1. Green Gadgets. With electronic gadgets quickly infiltrating our daily lives, efforts to use them to spark a green revolution are growing. More companies are using mobile apps to advertise their offerings in a green way. You easily can use a smartphone to download apps that allow you to compare different stores’ prices without traveling the distance or being in front of a computer. These apps are considered green because they prevent you from having to pollute the air by driving. One GoodGuide app actually lets consumers find green products based on scientific ratings as well.
2. Imagination. The quality that keeps the green industry exciting to consumers is the unknown. So much has yet to occur – such as the commonplace use of electric vehicles or solar energy systems on residences. For this reason, green advertising is increasingly presenting products and services as extremely innovative and trend-setting and essentially calling for the consumer’s imagination to be challenged. For instance, green ads are already using phrases such as, “Imagine a world where gas stations are no more and you can charge your vehicle anywhere and at anytime.” More green companies are daring the customer to dream big for a brighter planetary future.
3. Truth rules. Companies are realizing that being “green” and “sustainable” are buzzwords that are used everywhere nowadays – so much so that consumers are questioning whether a business’ green product claim actually is true. The Federal Trade Commission actually has gotten involved by producing Green Guides that determine how companies can use product certifications and terms such as “carbon offset” and “renewable materials.” As the number of companies who are trying to tap into the wallets of green-focused customers increases, you can expect the government to assume an even bigger role in making sure that green product claims that appear in the media are true. After all, according to Lifestyles of Health and Sustainability, almost three-fourths of people do not believe what companies say about their efforts to help the environment anymore.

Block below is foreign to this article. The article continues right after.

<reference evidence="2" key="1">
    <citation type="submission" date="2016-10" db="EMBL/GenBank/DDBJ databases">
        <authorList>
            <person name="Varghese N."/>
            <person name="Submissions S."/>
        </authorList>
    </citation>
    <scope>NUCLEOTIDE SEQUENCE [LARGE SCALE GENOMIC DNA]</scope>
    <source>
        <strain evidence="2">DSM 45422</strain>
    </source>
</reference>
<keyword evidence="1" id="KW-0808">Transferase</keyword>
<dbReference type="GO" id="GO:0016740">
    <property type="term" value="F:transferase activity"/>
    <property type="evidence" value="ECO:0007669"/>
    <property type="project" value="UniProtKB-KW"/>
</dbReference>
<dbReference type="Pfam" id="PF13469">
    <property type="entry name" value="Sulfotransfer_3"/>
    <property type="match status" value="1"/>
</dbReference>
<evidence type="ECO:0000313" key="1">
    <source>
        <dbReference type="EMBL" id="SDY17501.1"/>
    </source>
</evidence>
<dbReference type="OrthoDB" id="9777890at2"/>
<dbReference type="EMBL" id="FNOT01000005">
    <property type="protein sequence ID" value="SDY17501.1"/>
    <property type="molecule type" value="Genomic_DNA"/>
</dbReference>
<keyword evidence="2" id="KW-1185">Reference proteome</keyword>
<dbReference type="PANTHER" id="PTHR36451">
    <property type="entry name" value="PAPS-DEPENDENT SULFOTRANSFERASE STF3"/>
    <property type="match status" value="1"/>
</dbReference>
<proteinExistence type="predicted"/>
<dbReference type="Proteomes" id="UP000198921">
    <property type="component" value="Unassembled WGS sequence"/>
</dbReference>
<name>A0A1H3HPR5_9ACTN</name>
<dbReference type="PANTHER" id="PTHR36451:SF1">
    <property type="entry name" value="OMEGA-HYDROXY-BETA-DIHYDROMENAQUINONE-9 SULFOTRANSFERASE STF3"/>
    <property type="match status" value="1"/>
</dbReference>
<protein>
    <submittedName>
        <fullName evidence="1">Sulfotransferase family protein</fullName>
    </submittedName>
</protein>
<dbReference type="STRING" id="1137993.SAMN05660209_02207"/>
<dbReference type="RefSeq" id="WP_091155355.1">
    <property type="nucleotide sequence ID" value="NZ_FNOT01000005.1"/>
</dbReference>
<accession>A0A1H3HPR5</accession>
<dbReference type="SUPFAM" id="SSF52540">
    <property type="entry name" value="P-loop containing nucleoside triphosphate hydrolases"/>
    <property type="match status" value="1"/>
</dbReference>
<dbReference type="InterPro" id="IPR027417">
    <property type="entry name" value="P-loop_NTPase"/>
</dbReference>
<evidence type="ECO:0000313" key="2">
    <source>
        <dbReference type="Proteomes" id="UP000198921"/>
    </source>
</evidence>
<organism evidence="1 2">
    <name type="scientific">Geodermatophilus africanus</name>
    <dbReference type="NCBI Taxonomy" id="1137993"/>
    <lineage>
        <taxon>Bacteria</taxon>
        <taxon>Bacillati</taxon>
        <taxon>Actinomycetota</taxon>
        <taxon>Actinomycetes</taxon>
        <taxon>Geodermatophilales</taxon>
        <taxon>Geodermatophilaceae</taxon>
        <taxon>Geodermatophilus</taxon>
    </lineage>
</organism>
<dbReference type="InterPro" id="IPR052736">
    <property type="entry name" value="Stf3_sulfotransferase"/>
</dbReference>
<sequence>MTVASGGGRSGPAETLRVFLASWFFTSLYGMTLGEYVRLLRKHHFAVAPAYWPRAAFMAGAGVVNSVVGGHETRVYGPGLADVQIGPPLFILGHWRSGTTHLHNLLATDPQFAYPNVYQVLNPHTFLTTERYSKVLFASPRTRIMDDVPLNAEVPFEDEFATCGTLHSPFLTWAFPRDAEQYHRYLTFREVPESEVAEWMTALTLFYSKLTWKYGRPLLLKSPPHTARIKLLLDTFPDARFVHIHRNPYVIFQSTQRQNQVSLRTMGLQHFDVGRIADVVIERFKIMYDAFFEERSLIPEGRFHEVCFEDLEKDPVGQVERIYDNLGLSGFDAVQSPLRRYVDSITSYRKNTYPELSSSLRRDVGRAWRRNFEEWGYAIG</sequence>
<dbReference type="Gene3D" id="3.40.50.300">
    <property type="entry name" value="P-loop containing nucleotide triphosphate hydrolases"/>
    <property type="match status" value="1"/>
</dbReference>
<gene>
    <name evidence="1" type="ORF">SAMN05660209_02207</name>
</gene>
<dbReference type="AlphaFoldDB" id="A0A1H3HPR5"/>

4. Price is Powerful. Green companies are realizing that their products will be more in-demand if prices are lower. In fact, a 2009 Mintel survey revealed that more than half of Americans would be willing to purchase green products if their prices were more comparable to those of non-environmentally friendly products. This is changing how advertisers price and market their products – all in an effort to get more consumers to try them out and to get hooked on the green movement – a hook that will result in more “greens,” or money, for the companies.
5. Branding Through Action. One of the most popular ways companies are trying to advertise their products and their green causes simply is by getting involved in their communities. In today’s world, consumers don’t want to purchase products from a company that claims to be green but has nothing to show for it outside of its business. Companies realize that actions speak louder than words, so more of them are getting involved in green service projects, campaigns and efforts to woo environmentally focused customers.